Indian farmers spending more on insecticides for Bt cotton

New York, March 15 (IANS) Indian farmers are spending more on insecticides for genetically modified (GM) Bt cotton, say researchers, adding that the situation is worsening.

“Now farmers in India are spending more on seeds, more on fertilizer and more on insecticides,” said researcher Glenn Davis Stone from Washington University in the US.

“Our conclusion is that Bt cotton's primary impact on agriculture will be its role in making farming more capital-intensive — rather than any enduring agronomic benefits,” Stone added.

According to the study, published in the journal Nature Plants, genetically modified (GM) Bt cotton produces its own insecticide.

The seeds were introduced in India in 2002 and today account for 90 per cent of all cotton planting in the country.

Bt cotton is now the most widely planted GM crop on small farms in the developing world. In India, Bt cotton is the most widely planted cotton crop by acreage, and it is hugely controversial.

“Bt cotton is explicitly credited with tripling cotton production during 2002-2014. But the largest production gains came prior to widespread seed adoption and must be viewed in line with changes in fertilisation practices and other pest population dynamics,” Stone said.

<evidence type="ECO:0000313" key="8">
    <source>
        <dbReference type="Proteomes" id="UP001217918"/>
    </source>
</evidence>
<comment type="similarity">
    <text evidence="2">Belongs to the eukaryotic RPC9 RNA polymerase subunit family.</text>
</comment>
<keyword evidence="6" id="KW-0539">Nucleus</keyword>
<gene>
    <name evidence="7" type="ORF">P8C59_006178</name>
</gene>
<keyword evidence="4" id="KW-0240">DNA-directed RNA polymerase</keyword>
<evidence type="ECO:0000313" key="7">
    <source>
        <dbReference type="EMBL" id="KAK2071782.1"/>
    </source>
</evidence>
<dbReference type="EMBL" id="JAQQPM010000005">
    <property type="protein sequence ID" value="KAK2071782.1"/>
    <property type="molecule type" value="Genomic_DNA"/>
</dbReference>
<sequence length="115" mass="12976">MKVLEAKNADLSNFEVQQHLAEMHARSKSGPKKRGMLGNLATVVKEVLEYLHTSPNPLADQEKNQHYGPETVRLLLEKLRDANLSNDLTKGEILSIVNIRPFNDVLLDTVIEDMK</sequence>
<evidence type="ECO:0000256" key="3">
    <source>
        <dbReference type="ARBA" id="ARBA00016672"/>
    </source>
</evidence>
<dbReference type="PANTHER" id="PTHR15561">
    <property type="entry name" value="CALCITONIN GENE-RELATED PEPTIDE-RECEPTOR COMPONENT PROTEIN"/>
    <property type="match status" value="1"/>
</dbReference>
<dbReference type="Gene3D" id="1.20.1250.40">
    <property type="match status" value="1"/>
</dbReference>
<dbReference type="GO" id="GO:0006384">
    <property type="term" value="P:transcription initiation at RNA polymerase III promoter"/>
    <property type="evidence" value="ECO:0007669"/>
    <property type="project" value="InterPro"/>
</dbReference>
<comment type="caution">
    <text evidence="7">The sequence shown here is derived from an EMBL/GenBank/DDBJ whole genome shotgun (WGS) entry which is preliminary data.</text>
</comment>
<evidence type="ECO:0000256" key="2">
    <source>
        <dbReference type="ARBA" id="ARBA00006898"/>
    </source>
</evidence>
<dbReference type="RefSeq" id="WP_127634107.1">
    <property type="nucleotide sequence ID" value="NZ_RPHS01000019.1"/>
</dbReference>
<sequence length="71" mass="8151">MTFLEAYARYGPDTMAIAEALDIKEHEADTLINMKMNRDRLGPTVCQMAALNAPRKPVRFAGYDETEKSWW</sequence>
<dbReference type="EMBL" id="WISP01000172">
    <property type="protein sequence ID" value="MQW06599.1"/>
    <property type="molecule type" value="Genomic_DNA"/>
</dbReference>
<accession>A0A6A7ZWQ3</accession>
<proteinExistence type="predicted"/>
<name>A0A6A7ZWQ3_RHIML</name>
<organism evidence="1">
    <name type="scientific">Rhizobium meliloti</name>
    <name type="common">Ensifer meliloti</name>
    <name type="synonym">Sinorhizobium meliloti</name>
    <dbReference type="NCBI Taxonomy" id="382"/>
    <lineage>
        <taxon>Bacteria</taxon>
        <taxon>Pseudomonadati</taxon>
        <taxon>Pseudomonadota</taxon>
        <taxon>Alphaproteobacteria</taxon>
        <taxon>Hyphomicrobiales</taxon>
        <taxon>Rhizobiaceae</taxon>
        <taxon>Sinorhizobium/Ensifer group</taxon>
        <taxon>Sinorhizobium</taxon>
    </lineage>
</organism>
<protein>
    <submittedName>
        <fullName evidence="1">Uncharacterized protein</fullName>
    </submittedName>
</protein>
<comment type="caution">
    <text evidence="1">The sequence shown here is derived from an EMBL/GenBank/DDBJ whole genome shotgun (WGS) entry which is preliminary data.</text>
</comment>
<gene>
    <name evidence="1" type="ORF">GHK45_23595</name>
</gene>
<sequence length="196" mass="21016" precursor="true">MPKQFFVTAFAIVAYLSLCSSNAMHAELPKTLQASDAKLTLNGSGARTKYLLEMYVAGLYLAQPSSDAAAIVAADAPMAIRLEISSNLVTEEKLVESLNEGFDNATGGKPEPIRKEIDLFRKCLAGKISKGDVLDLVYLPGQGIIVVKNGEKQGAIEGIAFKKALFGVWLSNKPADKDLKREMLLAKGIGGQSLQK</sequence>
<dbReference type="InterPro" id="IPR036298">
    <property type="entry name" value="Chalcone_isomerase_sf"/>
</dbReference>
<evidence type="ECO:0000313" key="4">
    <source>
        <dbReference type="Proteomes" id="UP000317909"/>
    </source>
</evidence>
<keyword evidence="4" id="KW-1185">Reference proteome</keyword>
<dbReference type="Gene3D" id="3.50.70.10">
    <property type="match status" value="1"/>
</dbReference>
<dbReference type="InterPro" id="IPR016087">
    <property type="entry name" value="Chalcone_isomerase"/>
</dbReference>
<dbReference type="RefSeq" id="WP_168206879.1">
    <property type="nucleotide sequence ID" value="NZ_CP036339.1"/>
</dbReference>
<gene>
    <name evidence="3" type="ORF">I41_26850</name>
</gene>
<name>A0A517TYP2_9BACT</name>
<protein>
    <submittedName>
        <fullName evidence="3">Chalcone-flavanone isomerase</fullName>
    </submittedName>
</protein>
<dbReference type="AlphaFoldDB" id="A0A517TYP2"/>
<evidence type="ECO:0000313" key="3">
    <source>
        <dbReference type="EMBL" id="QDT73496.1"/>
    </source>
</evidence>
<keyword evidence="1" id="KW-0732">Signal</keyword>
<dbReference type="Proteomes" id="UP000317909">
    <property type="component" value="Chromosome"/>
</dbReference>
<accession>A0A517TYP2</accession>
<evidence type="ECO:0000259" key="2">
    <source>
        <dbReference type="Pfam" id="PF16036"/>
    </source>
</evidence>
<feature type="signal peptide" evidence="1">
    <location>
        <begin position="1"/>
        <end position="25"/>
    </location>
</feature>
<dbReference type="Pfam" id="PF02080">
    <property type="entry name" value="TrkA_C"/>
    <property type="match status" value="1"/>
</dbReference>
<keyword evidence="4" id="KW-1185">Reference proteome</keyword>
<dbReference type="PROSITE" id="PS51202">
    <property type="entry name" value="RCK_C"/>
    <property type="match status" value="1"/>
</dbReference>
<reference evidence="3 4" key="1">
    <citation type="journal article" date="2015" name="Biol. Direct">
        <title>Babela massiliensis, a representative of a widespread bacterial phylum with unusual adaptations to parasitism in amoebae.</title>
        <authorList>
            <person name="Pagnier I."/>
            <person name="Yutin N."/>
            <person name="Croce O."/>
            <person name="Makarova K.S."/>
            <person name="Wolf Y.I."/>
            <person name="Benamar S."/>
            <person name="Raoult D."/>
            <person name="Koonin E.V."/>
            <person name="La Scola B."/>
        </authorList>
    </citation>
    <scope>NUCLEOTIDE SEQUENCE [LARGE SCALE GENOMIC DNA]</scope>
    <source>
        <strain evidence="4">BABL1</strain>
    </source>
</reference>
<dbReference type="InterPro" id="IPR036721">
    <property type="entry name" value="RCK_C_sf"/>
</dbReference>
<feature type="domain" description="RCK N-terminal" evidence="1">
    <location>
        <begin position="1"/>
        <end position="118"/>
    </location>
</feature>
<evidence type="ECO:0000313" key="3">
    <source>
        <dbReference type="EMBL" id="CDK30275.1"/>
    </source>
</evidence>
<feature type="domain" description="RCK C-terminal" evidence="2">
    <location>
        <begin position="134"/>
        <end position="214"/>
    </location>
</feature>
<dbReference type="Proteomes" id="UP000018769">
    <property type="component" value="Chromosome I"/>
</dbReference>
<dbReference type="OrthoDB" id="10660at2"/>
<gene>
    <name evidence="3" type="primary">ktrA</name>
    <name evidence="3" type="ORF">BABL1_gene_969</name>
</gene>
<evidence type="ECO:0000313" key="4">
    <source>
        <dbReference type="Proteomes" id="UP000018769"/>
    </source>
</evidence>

According to the researcher, there are two particularly devastating caterpillar pests for cotton in India, and, from the beginning, Bt cotton did control one of them: the American bollworm.

“It initially controlled the other one, too — the pink bollworm — but that pest quickly developed resistance and now it is a worse problem than ever,” Stone said.

Bt plants were highly vulnerable to other insect pests that proliferated as more and more farmers adopted the crop.

Farmers are now spending much more on insecticides than before they had ever heard of Bt cotton and the situation is worsening, according to Stone.

“Yields in all crops jumped in 2003, but the increase was especially large in cotton,” Stone said.

“But Bt cotton had virtually no effect on the rise in cotton yields because it accounted for less than 5 per cent of India's cotton crop at the time,” Stone added.



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